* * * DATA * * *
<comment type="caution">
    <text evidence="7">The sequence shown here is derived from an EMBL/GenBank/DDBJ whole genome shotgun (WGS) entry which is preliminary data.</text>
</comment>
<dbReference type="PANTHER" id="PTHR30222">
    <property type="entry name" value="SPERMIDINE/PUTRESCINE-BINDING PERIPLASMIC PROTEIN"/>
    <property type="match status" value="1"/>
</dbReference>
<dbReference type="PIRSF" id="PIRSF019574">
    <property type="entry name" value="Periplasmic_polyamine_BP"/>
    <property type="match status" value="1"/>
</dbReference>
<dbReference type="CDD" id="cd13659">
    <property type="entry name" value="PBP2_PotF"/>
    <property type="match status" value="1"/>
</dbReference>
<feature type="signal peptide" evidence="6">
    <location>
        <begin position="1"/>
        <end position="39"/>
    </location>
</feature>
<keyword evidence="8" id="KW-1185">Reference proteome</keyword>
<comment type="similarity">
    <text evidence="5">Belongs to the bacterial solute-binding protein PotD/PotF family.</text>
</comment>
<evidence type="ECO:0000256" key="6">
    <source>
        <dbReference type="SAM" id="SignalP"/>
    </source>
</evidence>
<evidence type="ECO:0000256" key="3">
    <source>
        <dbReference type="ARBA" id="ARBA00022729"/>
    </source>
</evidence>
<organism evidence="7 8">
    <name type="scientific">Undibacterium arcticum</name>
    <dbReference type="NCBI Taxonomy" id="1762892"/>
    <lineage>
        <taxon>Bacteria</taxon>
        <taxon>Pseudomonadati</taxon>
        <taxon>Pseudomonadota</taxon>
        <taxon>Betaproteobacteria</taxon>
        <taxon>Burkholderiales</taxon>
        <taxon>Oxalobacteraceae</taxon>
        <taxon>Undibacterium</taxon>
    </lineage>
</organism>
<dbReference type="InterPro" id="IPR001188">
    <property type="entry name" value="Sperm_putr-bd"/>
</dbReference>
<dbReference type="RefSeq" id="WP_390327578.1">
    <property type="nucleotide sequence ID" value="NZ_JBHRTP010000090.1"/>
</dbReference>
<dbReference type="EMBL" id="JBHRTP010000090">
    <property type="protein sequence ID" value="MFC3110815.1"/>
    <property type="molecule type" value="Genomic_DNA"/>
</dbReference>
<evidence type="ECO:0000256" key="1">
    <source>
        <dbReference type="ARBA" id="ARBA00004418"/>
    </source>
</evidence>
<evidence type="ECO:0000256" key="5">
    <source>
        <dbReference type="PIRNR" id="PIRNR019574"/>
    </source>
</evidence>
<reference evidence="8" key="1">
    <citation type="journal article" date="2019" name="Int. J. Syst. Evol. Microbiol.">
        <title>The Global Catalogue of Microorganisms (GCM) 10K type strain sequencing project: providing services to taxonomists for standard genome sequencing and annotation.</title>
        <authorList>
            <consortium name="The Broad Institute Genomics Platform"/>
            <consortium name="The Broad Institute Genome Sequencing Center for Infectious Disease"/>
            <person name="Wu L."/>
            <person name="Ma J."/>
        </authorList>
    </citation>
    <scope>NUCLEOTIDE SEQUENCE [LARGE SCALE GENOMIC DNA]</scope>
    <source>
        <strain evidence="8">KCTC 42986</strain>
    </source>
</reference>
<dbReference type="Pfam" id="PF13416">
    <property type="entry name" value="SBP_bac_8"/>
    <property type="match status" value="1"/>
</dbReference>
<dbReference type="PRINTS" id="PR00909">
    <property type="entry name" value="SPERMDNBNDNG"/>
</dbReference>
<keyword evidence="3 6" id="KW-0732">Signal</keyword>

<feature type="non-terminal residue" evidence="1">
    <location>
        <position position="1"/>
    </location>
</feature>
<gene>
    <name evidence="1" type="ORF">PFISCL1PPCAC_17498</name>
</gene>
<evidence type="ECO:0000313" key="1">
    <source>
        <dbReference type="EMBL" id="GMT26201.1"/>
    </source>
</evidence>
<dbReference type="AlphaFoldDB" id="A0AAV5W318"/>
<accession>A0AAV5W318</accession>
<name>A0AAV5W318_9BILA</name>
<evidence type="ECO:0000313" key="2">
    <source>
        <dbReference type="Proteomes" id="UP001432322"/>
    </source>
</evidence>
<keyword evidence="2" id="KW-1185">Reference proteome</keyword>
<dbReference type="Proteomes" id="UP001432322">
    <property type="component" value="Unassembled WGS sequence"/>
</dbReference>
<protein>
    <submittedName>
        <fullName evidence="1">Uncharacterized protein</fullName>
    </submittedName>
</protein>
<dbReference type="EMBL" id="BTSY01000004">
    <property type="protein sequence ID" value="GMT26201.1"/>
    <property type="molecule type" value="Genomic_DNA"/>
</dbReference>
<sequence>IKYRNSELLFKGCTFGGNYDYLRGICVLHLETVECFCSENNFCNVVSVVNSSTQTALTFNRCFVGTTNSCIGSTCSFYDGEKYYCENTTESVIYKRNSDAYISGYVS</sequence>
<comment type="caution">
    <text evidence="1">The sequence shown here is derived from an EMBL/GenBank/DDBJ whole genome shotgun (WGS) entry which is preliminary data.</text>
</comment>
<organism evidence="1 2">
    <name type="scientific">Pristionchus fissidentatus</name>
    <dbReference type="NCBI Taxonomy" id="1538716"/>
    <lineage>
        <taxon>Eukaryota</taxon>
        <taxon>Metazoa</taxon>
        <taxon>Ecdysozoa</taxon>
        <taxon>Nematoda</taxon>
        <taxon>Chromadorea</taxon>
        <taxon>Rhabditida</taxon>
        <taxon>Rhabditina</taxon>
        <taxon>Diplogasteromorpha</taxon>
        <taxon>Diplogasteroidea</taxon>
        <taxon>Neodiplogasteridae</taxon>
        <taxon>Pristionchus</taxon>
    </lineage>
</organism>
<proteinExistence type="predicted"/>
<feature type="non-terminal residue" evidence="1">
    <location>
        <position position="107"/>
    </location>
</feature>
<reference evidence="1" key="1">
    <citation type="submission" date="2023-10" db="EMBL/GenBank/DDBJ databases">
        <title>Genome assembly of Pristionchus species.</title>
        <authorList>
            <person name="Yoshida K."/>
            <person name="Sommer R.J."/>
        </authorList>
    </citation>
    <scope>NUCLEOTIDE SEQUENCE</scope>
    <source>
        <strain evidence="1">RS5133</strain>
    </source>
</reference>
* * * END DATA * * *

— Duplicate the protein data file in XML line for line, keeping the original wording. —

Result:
<comment type="caution">
    <text evidence="7">The sequence shown here is derived from an EMBL/GenBank/DDBJ whole genome shotgun (WGS) entry which is preliminary data.</text>
</comment>
<dbReference type="PANTHER" id="PTHR30222">
    <property type="entry name" value="SPERMIDINE/PUTRESCINE-BINDING PERIPLASMIC PROTEIN"/>
    <property type="match status" value="1"/>
</dbReference>
<dbReference type="PIRSF" id="PIRSF019574">
    <property type="entry name" value="Periplasmic_polyamine_BP"/>
    <property type="match status" value="1"/>
</dbReference>
<dbReference type="CDD" id="cd13659">
    <property type="entry name" value="PBP2_PotF"/>
    <property type="match status" value="1"/>
</dbReference>
<feature type="signal peptide" evidence="6">
    <location>
        <begin position="1"/>
        <end position="39"/>
    </location>
</feature>
<keyword evidence="8" id="KW-1185">Reference proteome</keyword>
<comment type="similarity">
    <text evidence="5">Belongs to the bacterial solute-binding protein PotD/PotF family.</text>
</comment>
<evidence type="ECO:0000256" key="6">
    <source>
        <dbReference type="SAM" id="SignalP"/>
    </source>
</evidence>
<evidence type="ECO:0000256" key="3">
    <source>
        <dbReference type="ARBA" id="ARBA00022729"/>
    </source>
</evidence>
<organism evidence="7 8">
    <name type="scientific">Undibacterium arcticum</name>
    <dbReference type="NCBI Taxonomy" id="1762892"/>
    <lineage>
        <taxon>Bacteria</taxon>
        <taxon>Pseudomonadati</taxon>
        <taxon>Pseudomonadota</taxon>
        <taxon>Betaproteobacteria</taxon>
        <taxon>Burkholderiales</taxon>
        <taxon>Oxalobacteraceae</taxon>
        <taxon>Undibacterium</taxon>
    </lineage>
</organism>
<dbReference type="InterPro" id="IPR001188">
    <property type="entry name" value="Sperm_putr-bd"/>
</dbReference>
<dbReference type="RefSeq" id="WP_390327578.1">
    <property type="nucleotide sequence ID" value="NZ_JBHRTP010000090.1"/>
</dbReference>
<dbReference type="EMBL" id="JBHRTP010000090">
    <property type="protein sequence ID" value="MFC3110815.1"/>
    <property type="molecule type" value="Genomic_DNA"/>
</dbReference>
<evidence type="ECO:0000256" key="1">
    <source>
        <dbReference type="ARBA" id="ARBA00004418"/>
    </source>
</evidence>
<evidence type="ECO:0000256" key="5">
    <source>
        <dbReference type="PIRNR" id="PIRNR019574"/>
    </source>
</evidence>
<reference evidence="8" key="1">
    <citation type="journal article" date="2019" name="Int. J. Syst. Evol. Microbiol.">
        <title>The Global Catalogue of Microorganisms (GCM) 10K type strain sequencing project: providing services to taxonomists for standard genome sequencing and annotation.</title>
        <authorList>
            <consortium name="The Broad Institute Genomics Platform"/>
            <consortium name="The Broad Institute Genome Sequencing Center for Infectious Disease"/>
            <person name="Wu L."/>
            <person name="Ma J."/>
        </authorList>
    </citation>
    <scope>NUCLEOTIDE SEQUENCE [LARGE SCALE GENOMIC DNA]</scope>
    <source>
        <strain evidence="8">KCTC 42986</strain>
    </source>
</reference>
<dbReference type="Pfam" id="PF13416">
    <property type="entry name" value="SBP_bac_8"/>
    <property type="match status" value="1"/>
</dbReference>
<dbReference type="PRINTS" id="PR00909">
    <property type="entry name" value="SPERMDNBNDNG"/>
</dbReference>
<keyword evidence="3 6" id="KW-0732">Signal</keyword>

<feature type="non-terminal residue" evidence="1">
    <location>
        <position position="1"/>
    </location>
</feature>
<gene>
    <name evidence="1" type="ORF">PFISCL1PPCAC_17498</name>
</gene>
<evidence type="ECO:0000313" key="1">
    <source>
        <dbReference type="EMBL" id="GMT26201.1"/>
    </source>
</evidence>
<dbReference type="AlphaFoldDB" id="A0AAV5W318"/>
<accession>A0AAV5W318</accession>
<name>A0AAV5W318_9BILA</name>
<evidence type="ECO:0000313" key="2">
    <source>
        <dbReference type="Proteomes" id="UP001432322"/>
    </source>
</evidence>
<keyword evidence="2" id="KW-1185">Reference proteome</keyword>
<dbReference type="Proteomes" id="UP001432322">
    <property type="component" value="Unassembled WGS sequence"/>
</dbReference>
<protein>
    <submittedName>
        <fullName evidence="1">Uncharacterized protein</fullName>
    </submittedName>
</protein>
<dbReference type="EMBL" id="BTSY01000004">
    <property type="protein sequence ID" value="GMT26201.1"/>
    <property type="molecule type" value="Genomic_DNA"/>
</dbReference>
<sequence>IKYRNSELLFKGCTFGGNYDYLRGICVLHLETVECFCSENNFCNVVSVVNSSTQTALTFNRCFVGTTNSCIGSTCSFYDGEKYYCENTTESVIYKRNSDAYISGYVS</sequence>
<comment type="caution">
    <text evidence="1">The sequence shown here is derived from an EMBL/GenBank/DDBJ whole genome shotgun (WGS) entry which is preliminary data.</text>
</comment>
<organism evidence="1 2">
    <name type="scientific">Pristionchus fissidentatus</name>
    <dbReference type="NCBI Taxonomy" id="1538716"/>
    <lineage>
        <taxon>Eukaryota</taxon>
        <taxon>Metazoa</taxon>
        <taxon>Ecdysozoa</taxon>
        <taxon>Nematoda</taxon>
        <taxon>Chromadorea</taxon>
        <taxon>Rhabditida</taxon>
        <taxon>Rhabditina</taxon>
        <taxon>Diplogasteromorpha</taxon>
        <taxon>Diplogasteroidea</taxon>
        <taxon>Neodiplogasteridae</taxon>
        <taxon>Pristionchus</taxon>
    </lineage>
</organism>
<proteinExistence type="predicted"/>
<feature type="non-terminal residue" evidence="1">
    <location>
        <position position="107"/>
    </location>
</feature>
<reference evidence="1" key="1">
    <citation type="submission" date="2023-10" db="EMBL/GenBank/DDBJ databases">
        <title>Genome assembly of Pristionchus species.</title>
        <authorList>
            <person name="Yoshida K."/>
            <person name="Sommer R.J."/>
        </authorList>
    </citation>
    <scope>NUCLEOTIDE SEQUENCE</scope>
    <source>
        <strain evidence="1">RS5133</strain>
    </source>
</reference>